Medical Journal- Antenatal micronutrient supplements in Nepal

Publication date: 2005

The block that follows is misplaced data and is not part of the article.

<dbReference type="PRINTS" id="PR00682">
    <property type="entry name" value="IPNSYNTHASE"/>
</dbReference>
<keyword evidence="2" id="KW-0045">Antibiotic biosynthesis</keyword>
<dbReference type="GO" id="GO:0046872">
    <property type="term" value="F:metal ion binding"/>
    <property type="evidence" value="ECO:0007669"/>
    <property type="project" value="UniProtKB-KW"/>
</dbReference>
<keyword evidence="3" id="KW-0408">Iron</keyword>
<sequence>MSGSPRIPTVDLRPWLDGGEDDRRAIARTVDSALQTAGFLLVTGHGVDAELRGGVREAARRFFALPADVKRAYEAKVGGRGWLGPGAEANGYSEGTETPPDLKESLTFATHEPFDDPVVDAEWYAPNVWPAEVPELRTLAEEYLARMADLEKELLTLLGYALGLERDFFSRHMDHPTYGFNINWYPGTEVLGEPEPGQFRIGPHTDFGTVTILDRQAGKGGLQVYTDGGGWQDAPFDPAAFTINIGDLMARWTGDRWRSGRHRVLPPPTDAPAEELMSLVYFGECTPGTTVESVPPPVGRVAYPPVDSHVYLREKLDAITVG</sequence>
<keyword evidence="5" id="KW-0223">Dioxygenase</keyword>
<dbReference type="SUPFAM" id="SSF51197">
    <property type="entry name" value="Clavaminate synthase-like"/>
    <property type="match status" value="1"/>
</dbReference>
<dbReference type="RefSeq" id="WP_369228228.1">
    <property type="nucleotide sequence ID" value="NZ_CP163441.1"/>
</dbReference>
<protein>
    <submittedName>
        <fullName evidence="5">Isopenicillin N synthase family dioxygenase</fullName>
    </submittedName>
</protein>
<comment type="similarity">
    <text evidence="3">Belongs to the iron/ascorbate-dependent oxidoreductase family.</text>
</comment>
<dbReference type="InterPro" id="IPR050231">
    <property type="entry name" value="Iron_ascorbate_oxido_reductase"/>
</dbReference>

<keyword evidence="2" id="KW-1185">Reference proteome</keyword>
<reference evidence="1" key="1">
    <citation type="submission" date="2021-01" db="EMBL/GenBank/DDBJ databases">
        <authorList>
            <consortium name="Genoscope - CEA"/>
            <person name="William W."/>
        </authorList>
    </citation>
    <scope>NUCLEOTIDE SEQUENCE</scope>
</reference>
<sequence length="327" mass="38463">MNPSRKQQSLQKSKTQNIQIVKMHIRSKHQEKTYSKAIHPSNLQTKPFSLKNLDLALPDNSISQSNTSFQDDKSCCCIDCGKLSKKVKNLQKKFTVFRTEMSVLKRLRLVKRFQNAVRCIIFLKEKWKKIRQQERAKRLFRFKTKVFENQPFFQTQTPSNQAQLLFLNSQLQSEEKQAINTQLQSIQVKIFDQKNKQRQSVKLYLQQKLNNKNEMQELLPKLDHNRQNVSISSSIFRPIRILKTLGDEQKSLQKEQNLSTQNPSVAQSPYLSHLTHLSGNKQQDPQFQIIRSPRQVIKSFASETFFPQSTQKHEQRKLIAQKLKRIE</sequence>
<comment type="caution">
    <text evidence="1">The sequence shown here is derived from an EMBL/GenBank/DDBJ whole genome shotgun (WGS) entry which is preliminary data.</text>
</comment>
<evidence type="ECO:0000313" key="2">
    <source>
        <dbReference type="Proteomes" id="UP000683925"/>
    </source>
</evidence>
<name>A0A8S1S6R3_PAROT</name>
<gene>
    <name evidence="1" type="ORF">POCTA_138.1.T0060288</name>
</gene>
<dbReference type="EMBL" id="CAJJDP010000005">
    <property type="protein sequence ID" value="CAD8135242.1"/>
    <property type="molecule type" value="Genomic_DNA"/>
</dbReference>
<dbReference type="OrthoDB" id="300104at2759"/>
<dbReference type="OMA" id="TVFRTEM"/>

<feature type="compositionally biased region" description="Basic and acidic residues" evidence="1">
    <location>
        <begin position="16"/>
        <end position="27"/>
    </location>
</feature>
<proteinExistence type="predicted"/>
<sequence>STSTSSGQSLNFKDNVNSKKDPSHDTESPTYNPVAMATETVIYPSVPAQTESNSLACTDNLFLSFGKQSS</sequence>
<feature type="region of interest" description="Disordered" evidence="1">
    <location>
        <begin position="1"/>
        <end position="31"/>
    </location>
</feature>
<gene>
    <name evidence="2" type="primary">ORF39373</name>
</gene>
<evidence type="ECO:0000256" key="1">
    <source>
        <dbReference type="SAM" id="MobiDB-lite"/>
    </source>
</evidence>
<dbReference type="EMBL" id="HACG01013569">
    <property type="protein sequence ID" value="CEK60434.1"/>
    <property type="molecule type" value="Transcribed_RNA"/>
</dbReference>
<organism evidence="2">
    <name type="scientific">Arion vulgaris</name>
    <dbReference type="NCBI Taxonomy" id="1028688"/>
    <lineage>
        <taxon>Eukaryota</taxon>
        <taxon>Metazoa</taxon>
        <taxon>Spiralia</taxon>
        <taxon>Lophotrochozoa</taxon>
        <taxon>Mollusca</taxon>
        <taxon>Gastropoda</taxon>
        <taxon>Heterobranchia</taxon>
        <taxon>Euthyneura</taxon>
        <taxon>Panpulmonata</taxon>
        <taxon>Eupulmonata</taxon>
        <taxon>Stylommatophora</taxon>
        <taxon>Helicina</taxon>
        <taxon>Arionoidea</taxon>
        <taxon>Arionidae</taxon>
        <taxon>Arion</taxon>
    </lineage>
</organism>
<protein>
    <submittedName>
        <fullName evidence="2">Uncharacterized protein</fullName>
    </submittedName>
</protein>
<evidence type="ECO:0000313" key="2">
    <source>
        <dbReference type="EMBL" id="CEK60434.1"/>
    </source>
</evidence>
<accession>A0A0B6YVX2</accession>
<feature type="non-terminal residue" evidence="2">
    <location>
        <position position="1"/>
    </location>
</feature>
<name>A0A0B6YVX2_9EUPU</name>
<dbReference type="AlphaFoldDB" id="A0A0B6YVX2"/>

Correspondence e-mail submissions to Antenatal micronutrient supplements in Nepal We have pooled the results of our two trials in the southern plains of Nepal,1,2 which examined the effect of maternal multiple micronutrient supplements on birthweight and other aspects of intra- uterine growth, and would like to report the potentially worrisome finding of an apparent association between multiple micronutrient supplementation and increased perinatal and neonatal death. The first trial1 randomised 4998 preg- nant women in Sarlahi district to receive one of five daily micronutrient supple- ments, including either a multiple micronutrient or an iron and folic acid (IFA) supplement, from early pregnancy to 3 months post partum. The second trial2 randomly allocated 1200 women at less than 20 weeks’ gestation who presented for antenatal care at Janakpur hospital to receive daily throughout pregnancy either an IFA supplement or a multiple micronutrient supplement of slightly different formulation from that used in Sarlahi. The primary outcome in both trials was birthweight assessed within 72 h of birth. In Sarlahi, mean birthweight was 64 g greater (95% CI 12–115) in the multiple micronutrient group than in the control group,1 and in Janakpur it was 77 g greater (24–130) in the multiple micronutrient group than in infants born to IFA-supplemented mothers.2 The respective relative risks for low birthweight (�2500 g) were 0·84 (0·74–0·99) and 0·75 (0·60–0·94). Maternal demographic and socioeco- nomic characteristics, and patterns of health-care use, varied across trial popu- lations: women from the entirely rural population of Sarlahi were older; of higher parity and lower socioeconomic standing with respect to education, asset ownership, and husband’s occu- pation; and less likely to have delivered in a health-care facility than women enrolled from the more urban setting in Janakpur. Despite these differences, baseline measurements of anthropo- metric and haematological status were similar across trials: participants were short, wasted, and prone to anaemia in both populations. Women in Janakpur weighed about 1·6 kg more and were nearly 5 weeks further along in gesta- tion at enrolment than those in Sarlahi. Within each trial, baseline characteristics were similar across randomised groups. In both trials, despite being associated with improved birthweight, multiple micronutrient supplementation was associated with a non-significant increase in perinatal mortality (stillbirths and neonatal deaths up to 7 days of age) and neonatal mortality (infant deaths up to 28 days of age) relative to groups that received IFA (table).2,3 The 95% CIs for the risk ratios in the individ- ual trials included unity, but once effect estimates from both trials were pooled, more stable relative risk estimates for each outcome emerged (table). Why antenatal micronutrient supple- mentation could increase the risk of perinatal mortality is unclear. Possibili- ties include differential effects on birth- weight across its distribution, with increased risk of asphyxia at the upper end,3 effects on uterine sensitivity to oxytocin,4,5 and increased survival of infants who might otherwise have suc- cumbed to stillbirth. It is unwise to generalise from our findings, since they arise from a pooled analysis of limited data. Policymakers are understandably interested to imple- ment interventions that improve health in countries where maternal undernutri- tion is common and is perpetuated by an intergenerational cycle of malnutri- tion which begins in utero. However, in the south Asian context, increased birthweight due to antenatal multiple micronutrient supplementation may not uniformly confer a survival benefit and may, on the basis of preliminary evi- dence from our two trials, increase mor- tality risk in some populations. Further investigation of the safety and efficacy of this intervention is urgently needed before broad policies are adopted in chronically undernourished south Asian populations. We declare that we have no conflict of interest. Parul Christian, David Osrin, Dharma S Manandhar, Subarna K Khatry, *Anthony M de L Costello, Keith P West Jr Johns Hopkins Bloomberg School of Public Health, Department of International Health and Center for Human Nutrition, Baltimore, MD, USA (PC, KPW); International Perinatal Care Unit, Institute of Child Health, University College London, London WC1N 1EH, UK (DO, AMdeLC); Mother and Infant Research Activities, Kathmandu, Nepal (DSM); and Nepal Nutrition Intervention Project, Sarlahi, Nepal (SKK). 1 Christian P, Khatry SK, Katz J, et al. Effects of alternative maternal micronutrient supplements on low birth weight in rural Nepal: a double-blind randomized community trial. BMJ 2003; 326: 571–76. 2 Osrin D, Vaidya A, Shrestha Y, et al. Effects of antenatal multiple micronutrient supplementation on birthweight and Vol 366 August 27, 2005 711 Iron and folic acid Multiple micronutrients Relative risk Number Rate/1000 Number Rate/1000 (95% CI) Sarlahi Livebirths 773 ·· 872 ·· Stillbirths 29 36·2 47 51·1 ·· Perinatal deaths 50 62·3 80 87·0 1·40 (0·99–1·96) Neonatal deaths 28 36·2 47 53·9 1·49 (0·94–2·35) Janakpur Livebirths 550 ·· 556 ·· Stillbirths 18 31·7 15 26·3 ·· Perinatal deaths 23 40·5 28 49·0 1·21 (0·71–2·08) Neonatal deaths 11 20·0 17 30·6 1·53 (0·72–3·23) Combined Livebirths 1323 ·· 1428 ·· Stillbirths 47 34·3 62 41·6 ·· Perinatal deaths 73 53·3 108 72·5 1·36 (1·02–1·81) Neonatal deaths 39 29·5 64 44·8 1·52 (1·03–2·25) Table: Mortality outcomes by treatment group for individual studies and combined Correspondence gestational duration in Nepal: double-blind, randomised controlled trial. Lancet 2005; 365: 955–62. 3 Christian P, West KP Jr, Khatry SK, et al. Effects of maternal micronutrient supplementation on fetal loss and infant mortality: a cluster- randomized trial in Nepal. Am J Clin Nutr 2003; 78: 1194–202. 4 Ninomiya-Alarcon JG, Hudson R, Reyes-Guerrero G, Barrera-Mera B, Guevara-Guzman R. Effect of photoperiod on the mechanical response of the pregnant rabbit uterus to oxytocin. Am J Physiol Regul Integr Comp Physiol 2004; 287: R174–80. 5 Ciosek J, Drobnik J. Vasopressin and oxytocin release and the thyroid function. J Physiol Pharmacol 2004; 55: 423–41. 712 Vol 366 August 27, 2005 American Psychological Association, 750 First Street NE, Washington, DC 20002, USA 1 Wilks M. A stain on medical ethics. Lancet 2005; 366: 429–31. 2 American Psychological Association. Report of the Presidential Task Force on Psychological Ethics and National Security. http://www.apa. org/releases/PENSTaskForceReportFinal.pdf (accessed Aug 10, 2005). resections4 shows very similar results to those of the CLASICC and COST trials (mortality 4·8%, conversion rate 20%). With the extension of the learning curve shown in the CLASICC trial, and indeed in our own experience, laparo- scopic surgery for rectal cancer with careful selection using MRI may result in similar outcomes to those seen in laparoscopically assisted colon cancer surgery. There do not seem to be suffi- cient data from the CLASICC trial to sug- gest otherwise. We declare that we have no conflict of interest. *T H A Arulampalam, R C T Austin, R W Motson Department of Minimal Access Surgery, Colchester General Hospital, Turner Road, Colchester CO4 5JL, UK 1 Guillou PJ, Quirke P, Thorpe H, et al. Short-term endpoints of conventional versus laparoscopic- assisted surgery in patients with colorectal cancer (MRC CLASICC trial): multicentre, randomised controlled trial. Lancet 2005; 365: 1718–26. 2 Clinical Outcomes of Surgical Therapy Study Group. A comparison of laparoscopically assisted and open colectomy for colon cancer. N Engl J Med 2004; 350: 2050–59. 3 Harinath G, Shah PR, Haray PN, Foster ME . Laparoscopic colorectal surgery in Great Britain and Ireland—where are we now? Colorectal Dis 2005; 7: 86–89. 4 Arulampalam THA, Austin RCT, Motson RW. Training the laparoscopic colorectal surgeon—a novel approach. European Association of Endoscopic Surgeons Annual Meeting; Venice, Italy; June 1–4, 2005. A stain on medical ethics In his Comment (Aug 6, p 429),1 Michael Wilks claims that the American Psychological Association (APA) and our Task Force on Psychological Ethics and National Security permits psycholo- gists to “dispense with any ethical responsibilities when their training and expertise is used outside a strictly thera- peutic context”. This statement is false. A central finding of the recent Task Force report2 and the position of the APA is that psychologists are always bound by the ethical responsibilities set forth in the APA ethics code—irrespec- tive of the work setting and irrespective of whether they are referred to as psy- chologists, behavioural consultants, sci- entists, or another term. Our code of ethics always applies—there are no exceptions. Wilks states that, according to certain reports, medical personnel have “failed to report evidence of torture, failed to intervene to stop it being repeated, and made available to interrogators infor- mation from confidential medical files”. The APA Task Force report states explic- itly that psychologists have an ethical obligation to report evidence of torture and other cruel, inhuman, or degrading treatment to appropriate authorities, and that it is unethical for psychologists to use information from a medical file to the detriment of an individual’s safety and wellbeing. Rhea Farberman, on behalf of the American Psychological Association MRC CLASICC trial The short term results of the MRC CLASICC trial, which compared laparo- scopically assisted surgery with open resection for colorectal cancer (May 14, p 1718)1 are similar to those of the US COST trial2 for colon cancer alone, with similar 30-day mortality, lymph-node harvest, and oncological clearance in both open and laparoscopic groups. The pathological data show similar longitudinal resection margins and lymph-node yield in both groups. Although circumferential resection- margin positivity was higher in the laparoscopic group, the difference was not significant. We are surprised that the authors chose a finding that did not reach significance as a principle conclu- sion of the study. Their conclusions are difficult to justify with regard to laparo- scopically assisted anterior resection which, we would suggest, confers many advantages. Even when pelvic dissec- tion proves to be difficult and requires conversion to open surgery, patients still have much to gain from laparo- scopic mobilisation of the splenic flex- ure and avoidance of a long midline incision. Our experience of more than 500 resections suggests that the con- version rate to open surgery can be as low as 11% for all laparoscopically assisted colorectal resections and 16% for anterior resection. The CLASICC trial authors discuss the training difficulties with regard to laparoscopy that result from the scarcity of surgeons who regularly do these operations for colorectal disease in the UK.3 Joint consultant operating may help circumvent these difficulties, and a prospective audit of 88 joint laparoscopically assisted colorectal The results of the MRC CLASICC trial1 on laparoscopic surgery for colorectal can- cers were long awaited and their publi- cation is welcome. However, as with the COST2 and Spanish3 trials, some flaws in the trial design do not allow us to state that laparoscopic surgery is formally val- idated for all colon cancers. What about right-sided cancers? Neither the CLASICC trial nor the other trials included a subgroup analysis: only overall results were reported. It is well known among laparoscopic surgeons that “laparoscopic” right colectomy can in fact mean three different kinds of procedure: a true or totally laparoscopic right colectomy (with both dissection and anastomosis done intracorpore- ally), laparoscopically assisted colec- Sc ie nc e Ph ot o Li br ar y Rights were not granted to include this image in electronic media. Please refer to the printed journal Antenatal micronutrient supplements in Nepal References